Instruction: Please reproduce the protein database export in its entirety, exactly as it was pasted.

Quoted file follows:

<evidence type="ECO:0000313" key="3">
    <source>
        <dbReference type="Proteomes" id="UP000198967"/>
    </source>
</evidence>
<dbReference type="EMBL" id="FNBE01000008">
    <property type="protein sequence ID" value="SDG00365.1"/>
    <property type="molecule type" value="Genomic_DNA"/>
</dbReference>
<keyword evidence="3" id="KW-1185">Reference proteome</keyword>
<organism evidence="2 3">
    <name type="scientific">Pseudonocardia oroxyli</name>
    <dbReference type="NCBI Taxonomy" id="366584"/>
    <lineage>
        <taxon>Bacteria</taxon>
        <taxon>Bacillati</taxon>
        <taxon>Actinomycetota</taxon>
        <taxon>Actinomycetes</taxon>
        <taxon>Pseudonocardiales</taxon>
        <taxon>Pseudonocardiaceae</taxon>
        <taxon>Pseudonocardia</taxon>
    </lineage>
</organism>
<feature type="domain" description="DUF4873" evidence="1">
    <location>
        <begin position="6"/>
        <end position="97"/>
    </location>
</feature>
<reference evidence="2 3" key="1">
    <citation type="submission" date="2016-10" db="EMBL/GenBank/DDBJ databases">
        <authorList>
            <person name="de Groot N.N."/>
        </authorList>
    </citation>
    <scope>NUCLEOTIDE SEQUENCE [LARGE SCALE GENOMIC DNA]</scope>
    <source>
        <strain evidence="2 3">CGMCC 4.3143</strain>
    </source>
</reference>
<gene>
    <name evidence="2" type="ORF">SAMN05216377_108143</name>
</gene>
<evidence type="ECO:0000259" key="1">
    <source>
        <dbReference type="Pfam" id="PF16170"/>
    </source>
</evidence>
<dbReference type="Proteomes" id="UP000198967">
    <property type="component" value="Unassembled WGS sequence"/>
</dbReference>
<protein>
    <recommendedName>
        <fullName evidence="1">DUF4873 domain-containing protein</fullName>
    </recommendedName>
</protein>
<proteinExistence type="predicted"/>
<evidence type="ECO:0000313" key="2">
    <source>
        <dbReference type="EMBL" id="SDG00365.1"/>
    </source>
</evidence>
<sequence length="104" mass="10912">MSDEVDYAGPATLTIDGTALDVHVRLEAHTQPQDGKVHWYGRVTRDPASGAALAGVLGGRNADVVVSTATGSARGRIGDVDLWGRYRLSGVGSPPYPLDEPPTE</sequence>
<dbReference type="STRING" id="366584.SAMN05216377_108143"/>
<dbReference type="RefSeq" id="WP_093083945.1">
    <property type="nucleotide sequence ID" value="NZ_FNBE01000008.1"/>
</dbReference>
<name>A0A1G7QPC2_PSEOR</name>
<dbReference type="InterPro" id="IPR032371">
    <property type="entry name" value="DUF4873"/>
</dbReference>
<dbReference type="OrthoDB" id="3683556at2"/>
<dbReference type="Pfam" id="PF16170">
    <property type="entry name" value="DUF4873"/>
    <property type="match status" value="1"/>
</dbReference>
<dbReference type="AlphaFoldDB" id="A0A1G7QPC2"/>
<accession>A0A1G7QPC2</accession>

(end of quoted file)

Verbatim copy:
<evidence type="ECO:0000313" key="3">
    <source>
        <dbReference type="Proteomes" id="UP000198967"/>
    </source>
</evidence>
<dbReference type="EMBL" id="FNBE01000008">
    <property type="protein sequence ID" value="SDG00365.1"/>
    <property type="molecule type" value="Genomic_DNA"/>
</dbReference>
<keyword evidence="3" id="KW-1185">Reference proteome</keyword>
<organism evidence="2 3">
    <name type="scientific">Pseudonocardia oroxyli</name>
    <dbReference type="NCBI Taxonomy" id="366584"/>
    <lineage>
        <taxon>Bacteria</taxon>
        <taxon>Bacillati</taxon>
        <taxon>Actinomycetota</taxon>
        <taxon>Actinomycetes</taxon>
        <taxon>Pseudonocardiales</taxon>
        <taxon>Pseudonocardiaceae</taxon>
        <taxon>Pseudonocardia</taxon>
    </lineage>
</organism>
<feature type="domain" description="DUF4873" evidence="1">
    <location>
        <begin position="6"/>
        <end position="97"/>
    </location>
</feature>
<reference evidence="2 3" key="1">
    <citation type="submission" date="2016-10" db="EMBL/GenBank/DDBJ databases">
        <authorList>
            <person name="de Groot N.N."/>
        </authorList>
    </citation>
    <scope>NUCLEOTIDE SEQUENCE [LARGE SCALE GENOMIC DNA]</scope>
    <source>
        <strain evidence="2 3">CGMCC 4.3143</strain>
    </source>
</reference>
<gene>
    <name evidence="2" type="ORF">SAMN05216377_108143</name>
</gene>
<evidence type="ECO:0000259" key="1">
    <source>
        <dbReference type="Pfam" id="PF16170"/>
    </source>
</evidence>
<dbReference type="Proteomes" id="UP000198967">
    <property type="component" value="Unassembled WGS sequence"/>
</dbReference>
<protein>
    <recommendedName>
        <fullName evidence="1">DUF4873 domain-containing protein</fullName>
    </recommendedName>
</protein>
<proteinExistence type="predicted"/>
<evidence type="ECO:0000313" key="2">
    <source>
        <dbReference type="EMBL" id="SDG00365.1"/>
    </source>
</evidence>
<sequence length="104" mass="10912">MSDEVDYAGPATLTIDGTALDVHVRLEAHTQPQDGKVHWYGRVTRDPASGAALAGVLGGRNADVVVSTATGSARGRIGDVDLWGRYRLSGVGSPPYPLDEPPTE</sequence>
<dbReference type="STRING" id="366584.SAMN05216377_108143"/>
<dbReference type="RefSeq" id="WP_093083945.1">
    <property type="nucleotide sequence ID" value="NZ_FNBE01000008.1"/>
</dbReference>
<name>A0A1G7QPC2_PSEOR</name>
<dbReference type="InterPro" id="IPR032371">
    <property type="entry name" value="DUF4873"/>
</dbReference>
<dbReference type="OrthoDB" id="3683556at2"/>
<dbReference type="Pfam" id="PF16170">
    <property type="entry name" value="DUF4873"/>
    <property type="match status" value="1"/>
</dbReference>
<dbReference type="AlphaFoldDB" id="A0A1G7QPC2"/>
<accession>A0A1G7QPC2</accession>